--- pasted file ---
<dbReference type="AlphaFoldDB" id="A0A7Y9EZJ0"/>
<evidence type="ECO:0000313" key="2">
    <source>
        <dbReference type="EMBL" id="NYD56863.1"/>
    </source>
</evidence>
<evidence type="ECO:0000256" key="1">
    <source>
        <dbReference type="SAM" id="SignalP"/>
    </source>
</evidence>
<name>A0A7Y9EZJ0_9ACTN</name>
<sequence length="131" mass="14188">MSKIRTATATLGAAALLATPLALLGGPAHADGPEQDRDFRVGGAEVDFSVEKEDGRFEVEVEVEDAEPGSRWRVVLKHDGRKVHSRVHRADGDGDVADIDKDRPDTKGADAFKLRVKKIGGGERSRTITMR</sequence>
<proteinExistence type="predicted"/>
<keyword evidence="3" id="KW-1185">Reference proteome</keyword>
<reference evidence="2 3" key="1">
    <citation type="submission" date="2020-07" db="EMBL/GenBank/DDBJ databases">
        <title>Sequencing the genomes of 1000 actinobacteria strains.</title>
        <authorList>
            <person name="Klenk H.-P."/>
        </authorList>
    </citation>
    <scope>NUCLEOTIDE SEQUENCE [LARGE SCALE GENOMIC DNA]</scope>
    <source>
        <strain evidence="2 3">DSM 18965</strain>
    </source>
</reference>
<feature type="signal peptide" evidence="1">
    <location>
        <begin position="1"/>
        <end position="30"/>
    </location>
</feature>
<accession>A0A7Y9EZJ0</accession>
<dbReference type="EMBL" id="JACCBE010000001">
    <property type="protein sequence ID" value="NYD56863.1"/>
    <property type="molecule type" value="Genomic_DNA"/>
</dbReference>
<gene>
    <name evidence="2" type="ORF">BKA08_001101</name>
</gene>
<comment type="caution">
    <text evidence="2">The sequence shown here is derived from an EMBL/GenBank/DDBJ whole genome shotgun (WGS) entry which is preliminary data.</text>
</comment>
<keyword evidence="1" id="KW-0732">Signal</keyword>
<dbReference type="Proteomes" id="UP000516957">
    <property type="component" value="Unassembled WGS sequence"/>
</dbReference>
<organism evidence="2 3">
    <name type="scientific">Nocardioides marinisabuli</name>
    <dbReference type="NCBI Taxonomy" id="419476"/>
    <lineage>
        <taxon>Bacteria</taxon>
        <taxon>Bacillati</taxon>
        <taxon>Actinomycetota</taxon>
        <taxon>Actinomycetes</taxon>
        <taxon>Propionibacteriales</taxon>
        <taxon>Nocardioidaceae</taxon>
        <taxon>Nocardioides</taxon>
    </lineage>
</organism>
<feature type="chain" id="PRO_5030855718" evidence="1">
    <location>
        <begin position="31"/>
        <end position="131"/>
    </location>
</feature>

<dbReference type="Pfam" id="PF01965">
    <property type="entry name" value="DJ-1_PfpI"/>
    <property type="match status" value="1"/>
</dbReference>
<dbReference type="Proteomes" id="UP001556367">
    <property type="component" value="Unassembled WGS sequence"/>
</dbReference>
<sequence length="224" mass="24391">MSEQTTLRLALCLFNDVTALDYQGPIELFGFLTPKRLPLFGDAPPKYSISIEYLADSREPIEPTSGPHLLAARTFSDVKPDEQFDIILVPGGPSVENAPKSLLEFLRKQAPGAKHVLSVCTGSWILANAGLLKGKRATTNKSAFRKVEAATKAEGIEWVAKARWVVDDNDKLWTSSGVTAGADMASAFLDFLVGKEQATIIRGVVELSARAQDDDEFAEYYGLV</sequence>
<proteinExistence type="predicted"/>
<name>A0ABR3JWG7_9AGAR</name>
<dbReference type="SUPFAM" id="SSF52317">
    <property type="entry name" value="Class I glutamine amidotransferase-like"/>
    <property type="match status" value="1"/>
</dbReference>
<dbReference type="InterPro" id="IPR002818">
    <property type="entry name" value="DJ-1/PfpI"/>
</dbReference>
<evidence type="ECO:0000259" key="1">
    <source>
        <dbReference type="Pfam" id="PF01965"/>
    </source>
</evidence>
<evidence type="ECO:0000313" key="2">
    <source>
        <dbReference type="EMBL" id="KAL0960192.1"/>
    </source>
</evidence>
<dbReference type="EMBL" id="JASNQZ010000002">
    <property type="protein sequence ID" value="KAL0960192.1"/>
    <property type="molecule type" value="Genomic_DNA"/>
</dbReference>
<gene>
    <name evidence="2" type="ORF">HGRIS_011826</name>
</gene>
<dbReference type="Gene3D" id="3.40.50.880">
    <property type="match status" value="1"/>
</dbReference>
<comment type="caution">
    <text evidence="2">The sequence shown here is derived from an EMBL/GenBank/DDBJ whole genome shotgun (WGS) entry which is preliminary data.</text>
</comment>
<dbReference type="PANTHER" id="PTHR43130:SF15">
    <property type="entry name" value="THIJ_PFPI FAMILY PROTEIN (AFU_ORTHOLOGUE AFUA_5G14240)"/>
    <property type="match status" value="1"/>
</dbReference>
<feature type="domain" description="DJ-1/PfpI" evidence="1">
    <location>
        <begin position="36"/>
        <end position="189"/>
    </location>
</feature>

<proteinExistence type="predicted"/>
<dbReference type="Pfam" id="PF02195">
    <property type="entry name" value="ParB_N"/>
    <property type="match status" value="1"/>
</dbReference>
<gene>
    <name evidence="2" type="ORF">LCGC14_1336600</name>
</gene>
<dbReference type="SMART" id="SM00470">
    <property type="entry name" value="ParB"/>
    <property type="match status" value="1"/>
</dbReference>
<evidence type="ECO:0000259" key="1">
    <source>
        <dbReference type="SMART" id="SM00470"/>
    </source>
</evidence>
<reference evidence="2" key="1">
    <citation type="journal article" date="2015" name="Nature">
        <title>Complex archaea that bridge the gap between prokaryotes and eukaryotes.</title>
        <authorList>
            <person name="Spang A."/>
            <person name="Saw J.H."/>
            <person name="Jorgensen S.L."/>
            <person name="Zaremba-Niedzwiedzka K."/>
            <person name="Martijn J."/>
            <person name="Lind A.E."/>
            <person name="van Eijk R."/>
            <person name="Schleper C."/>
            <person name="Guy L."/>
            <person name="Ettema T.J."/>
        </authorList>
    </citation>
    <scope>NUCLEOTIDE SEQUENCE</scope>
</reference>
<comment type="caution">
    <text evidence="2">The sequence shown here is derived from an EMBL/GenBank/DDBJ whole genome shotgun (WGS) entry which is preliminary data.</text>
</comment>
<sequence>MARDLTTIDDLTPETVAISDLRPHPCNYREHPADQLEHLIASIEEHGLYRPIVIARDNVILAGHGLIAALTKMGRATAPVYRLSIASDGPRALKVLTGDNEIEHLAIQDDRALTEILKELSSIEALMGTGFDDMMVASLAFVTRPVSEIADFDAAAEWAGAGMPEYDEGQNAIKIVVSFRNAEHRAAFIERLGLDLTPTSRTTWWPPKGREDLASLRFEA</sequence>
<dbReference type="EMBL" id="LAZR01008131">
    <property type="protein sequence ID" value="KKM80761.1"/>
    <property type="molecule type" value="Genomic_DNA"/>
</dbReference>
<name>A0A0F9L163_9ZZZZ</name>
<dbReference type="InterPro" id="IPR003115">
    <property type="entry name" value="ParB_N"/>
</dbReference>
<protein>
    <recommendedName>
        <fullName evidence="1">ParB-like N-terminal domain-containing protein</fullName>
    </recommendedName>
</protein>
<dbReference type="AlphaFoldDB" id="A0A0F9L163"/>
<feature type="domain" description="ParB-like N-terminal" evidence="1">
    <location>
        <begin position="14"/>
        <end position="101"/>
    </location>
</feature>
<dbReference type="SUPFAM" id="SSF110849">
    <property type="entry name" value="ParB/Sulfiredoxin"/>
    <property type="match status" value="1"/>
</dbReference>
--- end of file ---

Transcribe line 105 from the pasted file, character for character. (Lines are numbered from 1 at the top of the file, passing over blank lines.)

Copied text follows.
<comment type="caution">